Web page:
Recovery Pointers that Can Help You Get Fit Faster

working out

The world is becoming more and more aware of how fitness works. Thanks to the countless amount of fitness and exercise resources, anyone can jump straight into exercising and see results. Ads that claim to make your biceps two inches thicker litter the Internet, protein shakes with flavors of all kinds are sold in major supermarkets, and fitness gyms pop up left and right. Indeed, today is an excellent time to be a fitness enthusiast.

However, it can be dangerous without the right approach to exercising. Many resources talk about how to exercise and what to eat but rarely do they talk about proper recovery. And that’s what we’re going to look at today.

Recovery Is Important

Over-training is counter-intuitive to working out. After all, rest is essential for your muscles and tissues to repair themselves and to build strength. For weight training sessions to grow muscles, this is even more important as the muscles will do the opposite and become smaller if pushed to their limits.

But beyond the physical effects, it also has mental effects. Not being able to work out because your body isn’t healed can be depressing. Especially if you have fitness goals, constantly being in a state of not being able to work out can merit a visit to a mental health therapist. That’s why it’s vital to prioritize recovery as much as working out itself. These two go hand in hand, and putting in the effort to exercise without allowing your body to recover would make your efforts moot.

So how can you recover after a heavy workout session? Here are some tips you can try.

Stretching Helps a Lot

working out

After exercising, the muscles are typically tensed up, limiting your range of motion and making it difficult to move. The muscles then release lactic acid, resulting in muscle pain, fatigue, or even muscle cramps. You can counteract these by simply stretching before and after exercising. It allows the muscles to cool down and returns them to a normal state. It also improves the blood circulation, making sure your muscles get the oxygen it requires to recover. Stretching also removes the tightness of the muscle, letting you move it back to its full range of motion.

Foam Rollers Are Your Friend

If you’ve been a fitness enthusiast for some time now, you’re probably familiar with those round, tubular things that are used to ‘roll’ the muscles. Often called ‘foam rollers,’ this simple device allows the fascia (the connective tissue that covers most of your muscles and body) to remove the ‘knots’ or the tight feeling that we feel. They may not be comfortable to do, they might even be painful for some, but foam rollers can go a long way in helping you recover faster. If you don’t have foam rollers, getting a deep-tissue massage works in a similar way.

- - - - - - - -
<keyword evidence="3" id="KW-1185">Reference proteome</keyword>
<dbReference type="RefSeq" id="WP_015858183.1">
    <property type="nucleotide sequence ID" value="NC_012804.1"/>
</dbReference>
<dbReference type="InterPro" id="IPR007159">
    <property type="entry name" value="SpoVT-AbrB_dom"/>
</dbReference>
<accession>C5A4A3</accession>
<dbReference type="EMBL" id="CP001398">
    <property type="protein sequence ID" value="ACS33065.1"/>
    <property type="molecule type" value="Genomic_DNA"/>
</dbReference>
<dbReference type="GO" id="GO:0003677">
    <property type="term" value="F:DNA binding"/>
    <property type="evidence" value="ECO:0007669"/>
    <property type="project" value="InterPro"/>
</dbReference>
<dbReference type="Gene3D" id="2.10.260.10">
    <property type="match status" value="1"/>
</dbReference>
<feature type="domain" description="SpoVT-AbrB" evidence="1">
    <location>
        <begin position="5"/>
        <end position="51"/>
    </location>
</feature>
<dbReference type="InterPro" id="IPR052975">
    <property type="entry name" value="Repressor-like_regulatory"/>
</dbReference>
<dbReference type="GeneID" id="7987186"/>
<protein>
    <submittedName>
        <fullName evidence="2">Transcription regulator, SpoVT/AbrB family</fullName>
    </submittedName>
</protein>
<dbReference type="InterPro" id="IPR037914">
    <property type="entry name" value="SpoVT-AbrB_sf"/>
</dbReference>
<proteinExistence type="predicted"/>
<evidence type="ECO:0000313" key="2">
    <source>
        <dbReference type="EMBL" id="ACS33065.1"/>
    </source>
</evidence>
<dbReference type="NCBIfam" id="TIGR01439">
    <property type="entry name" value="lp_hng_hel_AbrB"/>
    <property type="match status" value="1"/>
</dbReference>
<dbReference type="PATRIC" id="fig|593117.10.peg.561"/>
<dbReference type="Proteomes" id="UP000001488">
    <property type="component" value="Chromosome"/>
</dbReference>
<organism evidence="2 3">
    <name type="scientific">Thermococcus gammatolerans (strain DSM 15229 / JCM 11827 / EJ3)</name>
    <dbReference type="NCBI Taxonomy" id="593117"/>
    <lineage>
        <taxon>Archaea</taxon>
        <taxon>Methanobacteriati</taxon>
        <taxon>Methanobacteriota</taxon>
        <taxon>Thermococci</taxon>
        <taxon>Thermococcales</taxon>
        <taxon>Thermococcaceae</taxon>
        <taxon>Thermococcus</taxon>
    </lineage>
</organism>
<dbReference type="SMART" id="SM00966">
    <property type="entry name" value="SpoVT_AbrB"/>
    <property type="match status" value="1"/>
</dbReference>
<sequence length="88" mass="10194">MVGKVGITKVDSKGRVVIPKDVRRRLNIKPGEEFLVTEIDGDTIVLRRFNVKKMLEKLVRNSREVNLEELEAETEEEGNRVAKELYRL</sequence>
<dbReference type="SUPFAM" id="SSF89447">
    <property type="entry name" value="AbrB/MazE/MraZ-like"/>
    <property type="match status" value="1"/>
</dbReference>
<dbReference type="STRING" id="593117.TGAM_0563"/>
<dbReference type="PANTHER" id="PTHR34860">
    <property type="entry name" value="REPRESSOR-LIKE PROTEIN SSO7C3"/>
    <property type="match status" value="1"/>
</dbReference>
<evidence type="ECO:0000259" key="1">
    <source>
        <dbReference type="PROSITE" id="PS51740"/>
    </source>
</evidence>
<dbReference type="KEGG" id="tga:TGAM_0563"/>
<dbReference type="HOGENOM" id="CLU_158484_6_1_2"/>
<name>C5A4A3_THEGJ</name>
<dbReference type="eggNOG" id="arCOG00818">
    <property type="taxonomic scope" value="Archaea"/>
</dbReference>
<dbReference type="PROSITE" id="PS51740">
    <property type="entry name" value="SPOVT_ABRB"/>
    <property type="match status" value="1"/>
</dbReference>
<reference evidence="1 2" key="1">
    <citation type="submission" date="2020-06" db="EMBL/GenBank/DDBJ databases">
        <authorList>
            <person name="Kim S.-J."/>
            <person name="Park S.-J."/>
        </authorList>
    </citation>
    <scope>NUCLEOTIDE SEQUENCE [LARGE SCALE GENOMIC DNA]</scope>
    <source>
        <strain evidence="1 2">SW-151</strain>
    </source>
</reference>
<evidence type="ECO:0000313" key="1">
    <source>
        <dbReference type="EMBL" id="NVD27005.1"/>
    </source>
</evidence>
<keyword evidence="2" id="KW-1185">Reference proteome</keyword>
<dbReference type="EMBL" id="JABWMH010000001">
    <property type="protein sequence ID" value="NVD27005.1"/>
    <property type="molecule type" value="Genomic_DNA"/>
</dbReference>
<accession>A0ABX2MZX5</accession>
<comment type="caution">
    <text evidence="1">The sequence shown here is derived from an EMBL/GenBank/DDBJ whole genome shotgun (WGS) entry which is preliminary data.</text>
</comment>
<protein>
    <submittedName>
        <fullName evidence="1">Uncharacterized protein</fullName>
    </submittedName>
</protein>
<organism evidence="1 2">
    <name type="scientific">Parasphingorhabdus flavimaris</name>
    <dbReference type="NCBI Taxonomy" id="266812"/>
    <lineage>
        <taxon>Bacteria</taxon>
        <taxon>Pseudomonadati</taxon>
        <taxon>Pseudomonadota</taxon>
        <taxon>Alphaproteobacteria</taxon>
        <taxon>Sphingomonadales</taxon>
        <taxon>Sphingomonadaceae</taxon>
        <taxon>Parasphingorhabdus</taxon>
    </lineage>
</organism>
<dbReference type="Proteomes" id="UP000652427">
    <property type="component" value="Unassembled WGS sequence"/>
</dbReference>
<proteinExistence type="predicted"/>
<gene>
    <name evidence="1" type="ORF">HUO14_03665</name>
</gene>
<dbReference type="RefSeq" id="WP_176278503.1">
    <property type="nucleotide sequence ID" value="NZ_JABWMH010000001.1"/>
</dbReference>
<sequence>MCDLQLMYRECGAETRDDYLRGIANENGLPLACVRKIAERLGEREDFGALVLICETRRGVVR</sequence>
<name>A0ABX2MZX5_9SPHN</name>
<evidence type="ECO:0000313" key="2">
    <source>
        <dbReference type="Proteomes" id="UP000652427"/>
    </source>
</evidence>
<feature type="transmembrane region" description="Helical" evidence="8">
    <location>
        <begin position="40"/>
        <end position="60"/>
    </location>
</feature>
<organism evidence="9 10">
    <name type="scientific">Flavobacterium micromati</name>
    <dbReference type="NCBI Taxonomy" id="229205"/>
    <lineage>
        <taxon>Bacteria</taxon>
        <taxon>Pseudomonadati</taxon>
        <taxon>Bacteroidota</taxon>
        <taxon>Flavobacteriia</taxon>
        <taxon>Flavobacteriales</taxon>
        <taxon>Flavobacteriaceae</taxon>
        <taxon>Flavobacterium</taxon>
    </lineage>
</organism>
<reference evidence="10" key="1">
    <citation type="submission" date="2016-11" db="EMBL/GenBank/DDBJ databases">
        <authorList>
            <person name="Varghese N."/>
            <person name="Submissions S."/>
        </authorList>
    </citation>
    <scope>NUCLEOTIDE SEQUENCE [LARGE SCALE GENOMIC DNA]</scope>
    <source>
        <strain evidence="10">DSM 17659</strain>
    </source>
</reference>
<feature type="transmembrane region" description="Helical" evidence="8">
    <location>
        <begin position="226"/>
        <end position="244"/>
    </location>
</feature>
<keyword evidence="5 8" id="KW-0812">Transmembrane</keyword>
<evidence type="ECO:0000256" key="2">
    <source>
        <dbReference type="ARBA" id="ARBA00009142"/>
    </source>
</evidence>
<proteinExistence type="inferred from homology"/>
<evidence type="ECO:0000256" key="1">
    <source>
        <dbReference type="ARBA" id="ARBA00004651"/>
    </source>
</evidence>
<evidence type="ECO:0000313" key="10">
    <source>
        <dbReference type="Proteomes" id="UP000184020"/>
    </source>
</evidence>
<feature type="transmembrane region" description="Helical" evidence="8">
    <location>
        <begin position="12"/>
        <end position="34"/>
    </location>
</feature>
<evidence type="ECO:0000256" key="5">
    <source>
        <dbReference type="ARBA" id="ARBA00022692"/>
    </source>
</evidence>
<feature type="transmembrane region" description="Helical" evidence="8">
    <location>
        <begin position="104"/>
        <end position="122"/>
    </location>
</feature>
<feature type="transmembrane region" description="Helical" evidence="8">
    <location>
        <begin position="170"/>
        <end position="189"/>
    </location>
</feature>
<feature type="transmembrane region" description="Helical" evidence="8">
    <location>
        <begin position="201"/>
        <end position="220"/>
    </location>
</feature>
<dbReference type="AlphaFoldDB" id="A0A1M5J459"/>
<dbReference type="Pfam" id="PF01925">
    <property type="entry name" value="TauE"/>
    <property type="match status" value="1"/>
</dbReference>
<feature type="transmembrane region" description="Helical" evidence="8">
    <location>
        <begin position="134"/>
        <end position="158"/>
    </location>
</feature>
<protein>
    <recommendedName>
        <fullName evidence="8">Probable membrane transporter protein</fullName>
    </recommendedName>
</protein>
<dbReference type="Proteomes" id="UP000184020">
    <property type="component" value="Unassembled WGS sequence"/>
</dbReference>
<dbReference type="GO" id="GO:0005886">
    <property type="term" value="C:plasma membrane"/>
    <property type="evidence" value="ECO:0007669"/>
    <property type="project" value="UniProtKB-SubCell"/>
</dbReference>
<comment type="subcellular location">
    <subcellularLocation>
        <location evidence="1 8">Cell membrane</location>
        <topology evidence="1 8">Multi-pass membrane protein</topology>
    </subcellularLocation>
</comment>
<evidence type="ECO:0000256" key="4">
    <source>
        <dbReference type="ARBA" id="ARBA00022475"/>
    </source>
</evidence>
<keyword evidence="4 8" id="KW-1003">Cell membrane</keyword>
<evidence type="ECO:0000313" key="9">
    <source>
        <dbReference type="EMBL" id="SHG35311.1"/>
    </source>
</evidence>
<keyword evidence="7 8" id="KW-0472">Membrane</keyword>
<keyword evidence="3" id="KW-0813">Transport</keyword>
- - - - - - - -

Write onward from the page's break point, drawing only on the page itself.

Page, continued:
Hydrate, Hydrate, Hydrate

Everyone knows the importance of staying hydrated, but this advice should be followed even more if you’re a fitness enthusiast. Dehydration can result in muscular fatigue and severely limited performance, making you feel sluggish and lethargic. Whenever you exercise, make it a habit to hydrate as often as possible—not just when you feel thirsty. Water is the best choice, but any drink with electrolytes will help you dehydrate as well. Even in your daily activities, when you don’t exercise, staying hydrated is the key.

Pack Up on Protein

Protein is essential for muscle building. It’s the primary nutrient responsible for muscle growth. Since exercising your muscles essentially mean creating ‘micro-tears’ on the muscle fibers, protein is necessary to help facilitate growth and healing. They rebuild the muscles that were torn in the process of exercising, resulting in not only bigger muscles but stronger ones as well.

You don’t have to buy expensive whey powder to pack up on protein; remember that protein is a naturally occurring nutrient present in many of our food. You can drink milk, eat eggs, and lean meat to pack up on protein. Integrate protein-rich food into your diet, and you’ll find yourself recovering faster.

Get a Good Night’s Sleep


Most of our body’s self-recovery functions happen when we sleep. That’s why it’s necessary to get adequate sleep, preferably eight hours of uninterrupted sleep. When we sleep, our body produces natural growth hormones primarily responsible for muscle repair and tissue growth. After a day of challenging exercises, make sure you get six to eight hours of undisturbed sleep. And remember, six hours of uninterrupted sleep is a lot better than twelve hours of broken sleeping.

With these ideas in mind, you can prepare to stay fit, especially in the current pandemic. Working out shouldn’t be a daunting task.

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